Acceptance, The Master Key

Acceptance — one simple word, yet deeply potent. If unfolded wisely, it can transform the entire experience of life by unlocking inner peace and wisdom.

Both spiritual teachings and modern psychology agree on the value of acceptance and constantly insist on developing, adopting and implementing ‘Acceptance’ of things to resolve conflicts, issues and otherwise.

But what does ‘Acceptance’ really mean to you? And why should you bother to ‘Accept’?

Is acceptance an education, a psychological training or something deeper?

If it would be an education or any other training where the source of it is an external teaching, acceptance won’t be able to hold heavier topics of life for long. For example, if you had a loss of a few bucks, and you were bothered by it. Someone tells you to accept it, and you do, consequently feeling at peace with it. But what if it is a critical matter of life and death, or of accepting who you are? Will an external teaching be enough? I guess not!

 

Acceptance is truly established when it arises out of inner wisdom – realisations that everything is the way it is. And to let it be the way it is, is not a defeat. It is a growth of consciousness towards an all-inclusive vision of oneself and the world.

 

In order to develop such a deep foundation of acceptance, one has to start from oneself and then move towards the rest of the world. Without it, there is no progress for a meditator both in their meditations and in life.

 

FOUR LEVELS OF ACCEPTANCE

1. First Level: Body

Since birth our body is the first home. We are in it until death, yet we are unconsciously battling with it, as if we are somewhat against it. How it looks, feels, functions with its uniqueness are all a temporary inheritance from nature. We don’t own it. But our idea of how it should be, creates an inner conflict which must come to an end.

In meditation, just by becoming aware of this inner conflict, arises a possibility to cease this futile discomfort of being against ones’ own body. 

 

2. Second Level: Mind

Mind is a madhouse of thoughts, emotions, past, present, future, ideas, plans, notions and all other contents. When amateurs meditate, the first thing they try to do is to control and stop their mind. And as you can imagine, it creates more inner conflict than anything else. The only way forward is to accept the state of ones’ mind – just the way it is, with all its horror.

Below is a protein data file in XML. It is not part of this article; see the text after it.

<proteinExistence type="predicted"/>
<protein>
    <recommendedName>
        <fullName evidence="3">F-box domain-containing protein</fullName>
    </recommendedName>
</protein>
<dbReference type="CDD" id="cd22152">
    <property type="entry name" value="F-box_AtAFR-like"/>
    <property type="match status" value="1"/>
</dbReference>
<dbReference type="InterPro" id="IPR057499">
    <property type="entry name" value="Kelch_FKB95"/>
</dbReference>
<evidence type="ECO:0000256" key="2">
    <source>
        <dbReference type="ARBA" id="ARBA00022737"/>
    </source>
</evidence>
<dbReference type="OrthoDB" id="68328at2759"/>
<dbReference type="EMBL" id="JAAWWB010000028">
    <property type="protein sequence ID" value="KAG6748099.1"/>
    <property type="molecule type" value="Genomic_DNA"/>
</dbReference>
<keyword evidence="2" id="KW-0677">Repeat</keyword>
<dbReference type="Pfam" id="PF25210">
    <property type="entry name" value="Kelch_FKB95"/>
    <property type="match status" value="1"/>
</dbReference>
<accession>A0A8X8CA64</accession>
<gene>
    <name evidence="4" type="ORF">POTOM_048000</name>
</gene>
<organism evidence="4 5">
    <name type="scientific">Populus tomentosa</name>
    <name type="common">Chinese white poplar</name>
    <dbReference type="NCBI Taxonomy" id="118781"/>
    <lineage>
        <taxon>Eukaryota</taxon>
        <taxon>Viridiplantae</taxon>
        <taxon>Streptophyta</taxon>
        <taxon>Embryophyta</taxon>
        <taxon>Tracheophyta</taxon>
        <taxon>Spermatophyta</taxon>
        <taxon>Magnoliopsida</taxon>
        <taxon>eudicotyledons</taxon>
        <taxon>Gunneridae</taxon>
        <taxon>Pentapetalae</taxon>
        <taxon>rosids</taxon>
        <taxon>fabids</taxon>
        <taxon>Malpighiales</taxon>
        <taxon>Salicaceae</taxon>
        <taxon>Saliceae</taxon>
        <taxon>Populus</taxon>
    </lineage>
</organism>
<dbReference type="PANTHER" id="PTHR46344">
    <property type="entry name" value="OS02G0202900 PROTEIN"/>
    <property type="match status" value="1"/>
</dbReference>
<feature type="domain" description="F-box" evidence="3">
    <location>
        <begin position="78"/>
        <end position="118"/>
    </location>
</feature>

3. Third Level: “I”

It is a deeper level where you go beyond the body and the mind. It is the level where you are left with the sense of ‘I’. It is an undefinable sense of aliveness. The sense comes along with desires, wishes and wants – which also create inner conflicts and don’t allow us to ‘just be’. It is of tremendous significance to recognise it, accept one’s ‘I’ to open up a possibility of moving beyond it.

 

4. Fourth Level: The World

This is a tricky one. With our diverse backgrounds, each one of us has an idea of how the world should be. On some grounds we have a collective consensus and on others difference how we wish it to be. For a meditator, the ultimate parameter of growth towards wisdom can be noted by their unconditional acceptance of the entire world, just the way it is. The good, the bad and the ugly. All of it.

 

Meditation Type: Introspection

Level: Beginner

Time: 30+ minutes

 

MEDITATION STEPS

1. Scan your body

Take a few deep breaths. Be comfortable. Let your breath settle, and let your body and mind follow.

Bring your awareness to your body. Begin by placing your awareness on your feet, and slowly move upwards until the top of your head — scan every part of your body.

Become aware of your body, and don’t try to change it. With a sense of acceptance of your entire body, just the way it is, release all the tension that you have been carrying in your body and have been unaware of it.

 

2. What’s going on in your mind?

Once the body calms down, move your awareness to the mind and observe your thoughts, emotions and all other contents. Whatever is going on in your mind, acknowledge and accept it. If it is calm or restless, in control or out of control, don’t try to change anything about it. As you accept it, maybe it settles, maybe it doesn’t, remain open and accepting.

 

3. Let it be, let it go

Move your awareness to the sense of I, and observe: What is this sense of I that is present in every breath you take? Remain aware of your sense of I without trying to change anything. Throughout this session, whatever has bothered you, accept it — let it be. Noises, movements, anything — accept them. In complete acceptance of oneself, sit in silence and awareness.

 

4. An all-inclusive world-view

Take a moment to bring your awareness to your surroundings – to what you hear or sense. Be at peace with it, just the way it is. Allow this sense of acceptance to expand towards to entire universe.

 

5. What is acceptance for you?

Bring your awareness back to your breath. Become aware of the body and mind. After some minutes of pure silence, reflect on what does acceptance mean to you?

 

Keep Meditating, 

Dhyanse.

 

P.S: This meditation session #3107 was given on 15.04.2019 in Basel, Switzerland. Here is a full recording of it:

 

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